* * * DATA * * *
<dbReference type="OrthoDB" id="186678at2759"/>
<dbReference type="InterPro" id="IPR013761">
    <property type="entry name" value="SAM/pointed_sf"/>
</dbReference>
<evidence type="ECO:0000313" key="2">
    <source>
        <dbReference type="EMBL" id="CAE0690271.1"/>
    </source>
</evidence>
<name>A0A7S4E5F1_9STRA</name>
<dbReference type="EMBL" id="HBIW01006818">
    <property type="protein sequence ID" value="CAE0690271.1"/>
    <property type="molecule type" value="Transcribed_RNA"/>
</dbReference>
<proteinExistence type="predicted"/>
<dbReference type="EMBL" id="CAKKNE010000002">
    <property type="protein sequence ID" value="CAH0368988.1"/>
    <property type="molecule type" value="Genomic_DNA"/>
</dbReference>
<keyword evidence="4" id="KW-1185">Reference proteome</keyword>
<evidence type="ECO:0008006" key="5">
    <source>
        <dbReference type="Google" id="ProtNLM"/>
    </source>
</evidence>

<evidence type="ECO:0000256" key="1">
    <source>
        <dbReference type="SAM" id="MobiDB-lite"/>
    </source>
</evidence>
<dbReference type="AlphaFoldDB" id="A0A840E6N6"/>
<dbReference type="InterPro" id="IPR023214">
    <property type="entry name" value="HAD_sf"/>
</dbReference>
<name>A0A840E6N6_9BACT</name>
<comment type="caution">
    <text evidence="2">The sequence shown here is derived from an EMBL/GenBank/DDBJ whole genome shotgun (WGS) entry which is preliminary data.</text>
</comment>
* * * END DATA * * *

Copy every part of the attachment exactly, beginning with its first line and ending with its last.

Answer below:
<dbReference type="OrthoDB" id="186678at2759"/>
<dbReference type="InterPro" id="IPR013761">
    <property type="entry name" value="SAM/pointed_sf"/>
</dbReference>
<evidence type="ECO:0000313" key="2">
    <source>
        <dbReference type="EMBL" id="CAE0690271.1"/>
    </source>
</evidence>
<name>A0A7S4E5F1_9STRA</name>
<dbReference type="EMBL" id="HBIW01006818">
    <property type="protein sequence ID" value="CAE0690271.1"/>
    <property type="molecule type" value="Transcribed_RNA"/>
</dbReference>
<proteinExistence type="predicted"/>
<dbReference type="EMBL" id="CAKKNE010000002">
    <property type="protein sequence ID" value="CAH0368988.1"/>
    <property type="molecule type" value="Genomic_DNA"/>
</dbReference>
<keyword evidence="4" id="KW-1185">Reference proteome</keyword>
<evidence type="ECO:0008006" key="5">
    <source>
        <dbReference type="Google" id="ProtNLM"/>
    </source>
</evidence>

<evidence type="ECO:0000256" key="1">
    <source>
        <dbReference type="SAM" id="MobiDB-lite"/>
    </source>
</evidence>
<dbReference type="AlphaFoldDB" id="A0A840E6N6"/>
<dbReference type="InterPro" id="IPR023214">
    <property type="entry name" value="HAD_sf"/>
</dbReference>
<name>A0A840E6N6_9BACT</name>
<comment type="caution">
    <text evidence="2">The sequence shown here is derived from an EMBL/GenBank/DDBJ whole genome shotgun (WGS) entry which is preliminary data.</text>
</comment>